• Another youngster who is bound to be seen at Euro 2016 is Portugues left-back Raphael Guerreiro. Blessed with pace and technical ability to boot, it's hard to see Guerrero remaining a left-back for his whole career. Despite his position, he is clearly Lorient's most potent attacking threat now that Jordan Ayew has left for Aston Villa. Lorient will have to do everything in their power to ward off interest before selling him in the summer because Guerreiro is their best bet against relegation.

West Brom 0 Manchester City 3

  • Yaya Toure, Sergio Aguero and the newly arrived Raheem Sterling may get all the headlines. However, what's often overlooked is that if David Silva has a good game it usually means Manchester City win. The left-footed Spaniard put on one of his magical displays running the Blues season opener with guile, deftness of touch and audacious ball control. He formed a great understanding with Sterling, his smart passes always finding the youngster in space to run at defenders. With Silva on song, the rest of City's stars will have chances galore regardless of how well-organized the opposing defence may be. Manuel Pellegrini has to ensure this happens often enough. An involved Silva, a fit Aguero and a motivated Yaya Toure would make for an irresistible City irrespective of the exciting new signings.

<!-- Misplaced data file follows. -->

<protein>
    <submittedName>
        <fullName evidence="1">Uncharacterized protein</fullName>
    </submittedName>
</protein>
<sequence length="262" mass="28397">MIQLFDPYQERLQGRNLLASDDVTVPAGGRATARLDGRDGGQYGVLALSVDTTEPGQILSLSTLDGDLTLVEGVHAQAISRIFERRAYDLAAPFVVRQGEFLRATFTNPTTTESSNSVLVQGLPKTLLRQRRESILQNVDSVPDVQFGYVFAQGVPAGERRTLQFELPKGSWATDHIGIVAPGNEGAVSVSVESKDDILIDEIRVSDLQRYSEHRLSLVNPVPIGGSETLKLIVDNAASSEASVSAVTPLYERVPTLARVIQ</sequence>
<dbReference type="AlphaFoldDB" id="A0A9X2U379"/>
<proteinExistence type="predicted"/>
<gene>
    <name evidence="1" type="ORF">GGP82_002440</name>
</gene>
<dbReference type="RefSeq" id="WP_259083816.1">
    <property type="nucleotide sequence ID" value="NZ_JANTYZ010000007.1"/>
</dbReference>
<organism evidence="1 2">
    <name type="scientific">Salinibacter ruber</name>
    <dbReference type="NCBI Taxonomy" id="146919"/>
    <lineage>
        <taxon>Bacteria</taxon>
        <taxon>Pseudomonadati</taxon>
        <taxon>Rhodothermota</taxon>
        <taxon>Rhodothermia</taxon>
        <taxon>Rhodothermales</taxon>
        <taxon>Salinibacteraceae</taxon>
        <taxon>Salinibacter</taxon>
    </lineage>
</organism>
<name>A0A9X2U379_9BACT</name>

• Tony Pulis has deservedly won admirers for his work in saving a few different teams from relegation. However, one has to question such a defensive and negative approach on the very first day of the season. Of course, nobody expects the Baggies to go toe-to-toe with City. Yet, having ten men behind the ball from the very first minute in your home opener is a depressing sight. Pulis should have had it in him to keep the team defensively compact while having attacking outlets to expose City's defensive frailties. In stead, it seemed the only plan was to prevent City scoring at all costs and pray for a lucky break on the counter. In a league where greater financial resources are resulting in some exciting players arriving at mid-table clubs, Pulis' style of play and modus operandi will quickly alienate the neutrals.